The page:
|Appears in Collections:||Faculty of Social Sciences Journal Articles|
|Peer Review Status:||Refereed|
|Title:||'Housing Problems … are Political Dynamite': Housing Disputes in Glasgow c. 1971 to the Present Day|
|Citation:||Wright V (2018) 'Housing Problems … are Political Dynamite': Housing Disputes in Glasgow c. 1971 to the Present Day. Sociological Research Online. https://doi.org/10.1177/1360780418780038|
|Abstract:||Historically, it has often been easy for those in power, whether in local or national government, to try and ignore the concerns of those that lived in the housing stock they owned and managed. This was especially true in the context of increasing stigmatisation and ‘residualisation’ of council housing from the 1970s. There are obvious continuities evident in the neglect which led to the fire at Grenfell tower last year. The justified anger and activism both before and following the loss of life at Grenfell has historical precedents throughout the UK. This article takes a case study approach to analyse the campaigns undertaken by community groups in Glasgow from the 1970s and beyond to highlight the council’s blatant attempts to blame the residents for its failures. This was not a new strategy for Glasgow’s municipal authorities, which had been struggling with some of the highest levels of overcrowding in the UK for decades. Persistent narratives which stigmatised residents in the city’s inner city and peripheral housing estates helped the authorities to try and minimise or dismiss demands for housing improvements. This article highlights how activists in the Gorbals and Castlemilk fought back by drawing public attention to the conditions in which they were living. There are lessons to be learned from their methods and tactics, a heritage currently being drawn upon by housing activists in Glasgow today.|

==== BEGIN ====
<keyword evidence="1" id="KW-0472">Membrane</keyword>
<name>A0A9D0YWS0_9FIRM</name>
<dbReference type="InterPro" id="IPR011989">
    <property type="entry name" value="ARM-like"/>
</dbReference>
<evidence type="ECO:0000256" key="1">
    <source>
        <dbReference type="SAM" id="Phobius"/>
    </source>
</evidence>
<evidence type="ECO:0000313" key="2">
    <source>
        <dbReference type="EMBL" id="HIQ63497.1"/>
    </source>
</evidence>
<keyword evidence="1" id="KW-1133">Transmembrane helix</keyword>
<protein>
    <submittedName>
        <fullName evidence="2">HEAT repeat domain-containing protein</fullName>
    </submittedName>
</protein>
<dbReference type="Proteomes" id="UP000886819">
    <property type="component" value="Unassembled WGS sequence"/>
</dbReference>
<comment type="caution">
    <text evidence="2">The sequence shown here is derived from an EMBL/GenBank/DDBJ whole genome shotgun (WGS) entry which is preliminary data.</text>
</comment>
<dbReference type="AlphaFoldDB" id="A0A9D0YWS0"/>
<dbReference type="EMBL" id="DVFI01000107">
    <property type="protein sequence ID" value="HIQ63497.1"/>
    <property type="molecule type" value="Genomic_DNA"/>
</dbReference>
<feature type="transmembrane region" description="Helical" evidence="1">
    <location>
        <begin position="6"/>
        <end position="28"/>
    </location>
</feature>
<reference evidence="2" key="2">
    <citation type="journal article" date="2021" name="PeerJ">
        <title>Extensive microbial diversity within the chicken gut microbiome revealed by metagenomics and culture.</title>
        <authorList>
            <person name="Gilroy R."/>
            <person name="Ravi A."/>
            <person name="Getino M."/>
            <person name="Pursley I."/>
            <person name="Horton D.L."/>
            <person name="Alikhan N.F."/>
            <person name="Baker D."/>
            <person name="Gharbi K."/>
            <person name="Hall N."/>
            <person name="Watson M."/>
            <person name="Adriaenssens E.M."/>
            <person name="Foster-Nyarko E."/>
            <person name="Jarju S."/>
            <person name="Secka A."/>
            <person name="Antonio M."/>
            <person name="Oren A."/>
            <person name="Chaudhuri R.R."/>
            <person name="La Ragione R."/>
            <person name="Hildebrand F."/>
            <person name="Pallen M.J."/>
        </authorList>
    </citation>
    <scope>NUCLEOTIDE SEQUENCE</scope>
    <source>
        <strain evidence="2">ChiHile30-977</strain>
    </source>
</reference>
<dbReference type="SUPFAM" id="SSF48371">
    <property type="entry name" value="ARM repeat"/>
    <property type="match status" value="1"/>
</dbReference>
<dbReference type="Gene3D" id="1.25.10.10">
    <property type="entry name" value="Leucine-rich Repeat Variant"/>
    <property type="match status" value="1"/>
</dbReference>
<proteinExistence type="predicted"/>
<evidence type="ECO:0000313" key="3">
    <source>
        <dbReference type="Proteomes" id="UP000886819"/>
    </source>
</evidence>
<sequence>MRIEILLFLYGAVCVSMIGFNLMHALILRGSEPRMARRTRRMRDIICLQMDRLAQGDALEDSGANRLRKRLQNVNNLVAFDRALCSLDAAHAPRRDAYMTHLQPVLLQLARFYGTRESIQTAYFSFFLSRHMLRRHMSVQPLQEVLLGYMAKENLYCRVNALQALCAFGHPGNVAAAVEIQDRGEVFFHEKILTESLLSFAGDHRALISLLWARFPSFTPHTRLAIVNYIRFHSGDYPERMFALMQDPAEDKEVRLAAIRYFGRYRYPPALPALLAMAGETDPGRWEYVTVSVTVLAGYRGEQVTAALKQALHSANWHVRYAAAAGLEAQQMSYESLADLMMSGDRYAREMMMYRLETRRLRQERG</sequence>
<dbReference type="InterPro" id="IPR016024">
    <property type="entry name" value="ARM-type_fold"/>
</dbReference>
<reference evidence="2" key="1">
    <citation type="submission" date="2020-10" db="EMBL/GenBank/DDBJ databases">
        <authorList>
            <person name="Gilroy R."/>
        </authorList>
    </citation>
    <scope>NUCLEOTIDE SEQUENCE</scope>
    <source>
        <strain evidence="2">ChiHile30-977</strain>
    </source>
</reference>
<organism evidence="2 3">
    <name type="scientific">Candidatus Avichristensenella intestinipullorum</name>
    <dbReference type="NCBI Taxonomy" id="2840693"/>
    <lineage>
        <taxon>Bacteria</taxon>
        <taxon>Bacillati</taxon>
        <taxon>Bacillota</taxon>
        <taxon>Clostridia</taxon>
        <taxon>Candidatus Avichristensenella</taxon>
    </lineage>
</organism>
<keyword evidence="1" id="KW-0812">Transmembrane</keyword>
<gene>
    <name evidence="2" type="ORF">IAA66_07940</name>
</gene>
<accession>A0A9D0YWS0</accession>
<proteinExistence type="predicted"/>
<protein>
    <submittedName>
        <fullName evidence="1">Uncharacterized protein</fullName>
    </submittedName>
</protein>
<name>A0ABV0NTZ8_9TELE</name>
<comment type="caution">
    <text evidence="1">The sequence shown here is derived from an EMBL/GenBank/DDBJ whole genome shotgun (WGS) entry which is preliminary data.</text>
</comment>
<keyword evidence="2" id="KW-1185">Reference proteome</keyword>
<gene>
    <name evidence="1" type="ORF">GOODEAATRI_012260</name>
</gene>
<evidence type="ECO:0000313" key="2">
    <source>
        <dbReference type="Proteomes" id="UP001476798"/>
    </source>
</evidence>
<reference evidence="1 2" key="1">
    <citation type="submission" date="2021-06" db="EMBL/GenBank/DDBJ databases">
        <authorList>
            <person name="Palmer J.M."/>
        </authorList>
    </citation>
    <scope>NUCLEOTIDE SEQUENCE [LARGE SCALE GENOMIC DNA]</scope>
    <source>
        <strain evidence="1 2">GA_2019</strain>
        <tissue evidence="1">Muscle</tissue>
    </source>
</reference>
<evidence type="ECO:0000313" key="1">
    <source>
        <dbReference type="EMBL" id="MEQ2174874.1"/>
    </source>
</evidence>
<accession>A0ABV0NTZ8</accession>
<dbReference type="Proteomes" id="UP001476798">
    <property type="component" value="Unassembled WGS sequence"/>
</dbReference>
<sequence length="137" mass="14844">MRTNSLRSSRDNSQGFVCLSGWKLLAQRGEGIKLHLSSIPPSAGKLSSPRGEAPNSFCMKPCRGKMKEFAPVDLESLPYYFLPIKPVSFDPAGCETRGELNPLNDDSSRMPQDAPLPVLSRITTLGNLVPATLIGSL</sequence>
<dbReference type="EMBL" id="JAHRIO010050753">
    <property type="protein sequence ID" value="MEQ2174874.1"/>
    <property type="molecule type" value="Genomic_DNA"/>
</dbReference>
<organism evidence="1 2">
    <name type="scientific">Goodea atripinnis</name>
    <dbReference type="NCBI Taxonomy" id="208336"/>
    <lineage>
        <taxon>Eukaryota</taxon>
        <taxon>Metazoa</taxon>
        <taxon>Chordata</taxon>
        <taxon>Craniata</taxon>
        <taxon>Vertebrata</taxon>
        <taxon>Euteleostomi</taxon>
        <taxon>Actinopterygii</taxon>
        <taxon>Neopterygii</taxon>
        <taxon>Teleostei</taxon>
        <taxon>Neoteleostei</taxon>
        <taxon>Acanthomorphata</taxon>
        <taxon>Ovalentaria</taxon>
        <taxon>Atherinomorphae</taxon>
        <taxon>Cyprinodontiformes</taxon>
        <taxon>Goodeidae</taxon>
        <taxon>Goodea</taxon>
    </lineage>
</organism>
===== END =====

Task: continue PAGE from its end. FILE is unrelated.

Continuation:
|Rights:||Wright V, ‘Housing Problems … are Political Dynamite’: Housing Disputes in Glasgow c. 1971 to the Present Day, Sociological Research Online. Copyright © The Author 2018. Reprinted by permission of SAGE Publications. DOI: https://doi.org/10.1177/1360780418780038|
|164332.pdf||Fulltext - Accepted Version||935.44 kB||Adobe PDF||View/Open|
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